Condensed Matter and Optics Seminar
Seminars are held on Fridays at 3pm in Stevenson Center 6333, unless otherwise noted.
August 24, 2017 | 3:00 PM | SC 6333
Travis Wade, MIT Lincoln Laboratory
Controlling the stability of diamond's surface conductivity
After many years of development, AlGaN/GaN 2-D electron-gas FETs have revolutionized the power RF field. With a similar development effort to harness its superior semiconductor properties, diamond is expected to enable devices with an order of magnitude increase in performance. Primary among the development challenges is a stable, high conductivity active FET channel. Hydrogen-terminated diamond, with the appropriate surface treatment, forms a 2-D hole gas at its surface. Electron acceptors (NO2, O3, and Cl2) increase the conductance while electron donors (NH3 and NH2C6H5) diminish the conductance. All these surface dopants are unstable in air with their properties diminishing in time. We present a different doping approach using UV-generated free radicals. We theorize that these radicals abstract hydrogen from the diamond surface and insert themselves at that site. The resulting surface has stability comparable to ALD-deposited Al2O3 and conductivity comparable to the most effective surface treatments reported to date. Surface conductivity was measured with a Hall – Van der Pauw system to quantify carrier type, density, and mobility. The enhanced conductivity is often observed to be the result of increased carrier mobility instead of increased carrier density. These results indicate that a model of diamond surface conductivity that only considers the dopants as negatively charged states to generate holes is incomplete. We have also explored the impact of variations in physical properties on surface conductivity. We will report on the relative impacts of surface roughness, sub-surface polishing damage, chemical purity, bulk stress, and growth method. This presentation will discuss our work on free-radical-doped diamond surfaces and efforts toward maximizing the conductivity and stability.
host: Jimmy Davidson
September 22, 2017 | 3:00 PM | SC 6333
Richard Haglund, Physics and Astronomy, Vanderbilt Univ.
Is the laser-induced phase transition in VO2 due to thermal or electronic effects?
In a 1959 paper cited more than 2500 times, F. J. Morin described vanadium dioxide (VO2) as one of several oxides exhibiting insulator-to-metal transitions at their Neél temperatures. In 2001, Andrea Cavalleri and his collaborators provided evidence that this phase transition could be switched on an ultrafast time scale by femtosecond pulses from an amplified Ti:sapphire laser. As interest in possible applications of such a phase-change material has burgeoned over the last two decades, a critical question has assumed increasing prominence: Under what circumstances is the optically induced phase transition simply due to transient heating of the material, or are purely electronic mechanisms potentially at work? In this tutorial-style presentation, I discuss recent results that help both to answer this scientific question and to evaluate realistic possibilities for deploying VO2 in silicon photonic technology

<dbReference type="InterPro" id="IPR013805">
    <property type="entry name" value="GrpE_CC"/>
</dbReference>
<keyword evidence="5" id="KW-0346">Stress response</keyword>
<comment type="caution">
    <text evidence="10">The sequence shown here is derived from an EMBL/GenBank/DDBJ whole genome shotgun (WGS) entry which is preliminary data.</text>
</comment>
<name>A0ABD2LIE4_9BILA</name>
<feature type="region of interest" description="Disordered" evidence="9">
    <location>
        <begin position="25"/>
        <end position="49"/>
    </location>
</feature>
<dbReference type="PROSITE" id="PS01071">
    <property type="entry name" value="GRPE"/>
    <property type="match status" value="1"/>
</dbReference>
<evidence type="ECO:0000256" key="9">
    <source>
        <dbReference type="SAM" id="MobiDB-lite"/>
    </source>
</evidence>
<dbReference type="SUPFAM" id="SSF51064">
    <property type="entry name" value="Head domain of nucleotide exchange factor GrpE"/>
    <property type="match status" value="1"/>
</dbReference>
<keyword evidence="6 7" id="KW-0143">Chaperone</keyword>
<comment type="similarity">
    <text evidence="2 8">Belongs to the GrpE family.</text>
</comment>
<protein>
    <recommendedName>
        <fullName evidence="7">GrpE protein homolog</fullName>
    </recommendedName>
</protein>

host: Andrey Baydin, Norman Tolk
October 20, 2017 | 3:00 PM | SC 6333
Halina Krzyżanowska, Research Assistant Professor, Physics and Astronomy, Vanderbilt Univ.
Towards a Si-based laser – efficient infrared emission from Er-doped SiO2/nc-Si multilayers
Silicon photonics was pioneered in the 90’s. Despite much research, highly efficient light sources based on silicon have not yet been realized. One of the most promising ways of achieving efficient electrically pumped Si light sources at the standard telecommunication wavelength (1535 nm) is to use the unique properties of Si nanostructures doped with rare earth ions. This talk covers optical and electrical studies of Er doped SiO2/nc-Si multilayers fabricated by rf magnetron sputtering. Understanding and optimization of energy transfer from the Si nanocrystals to Er were achieved via visible and infrared time resolved photoluminescence. Energy transfer is necessary to achieve efficient, infrared emission from Er doped multilayers. Ultrafast pump-probe spectroscopy, using a prism coupler to launch light into the multilayer waveguide, allowed us to study free carrier absorption (FCA) and carrier dynamics in Si nanostructures. Optical confinement in the low refractive index medium (Er - doped SiO2) for TM polarization was used to suppress FCA process in nm-thick layers containing Si nanocrystals. Carrier transport and infrared electroluminescence under a novel, lateral device geometry was studied as a function of various parameters. The major advantage of the proposed lateral carrier injection approach compared to vertical one, is that transport is much easier in the multilayers. It proceeds inside the Si layers instead of through an oxide matrix. The strong photoluminescence under off-resonance excitation and electroluminescence under forward bias are very promising for Si-based light sources - the missing link in an all-silicon on-chip optical interconnection system.
host: Andrey Baydin, Norman Tolk
October 27, 2017 | 3:00 PM | SC 6333
Thomas G. Folland, Postdoctoral Scholar, Mechanical Enginneering, Vanderbilt Univ.
Polaritons in 2D materials for tuneable infrared light sources; A tale of two cities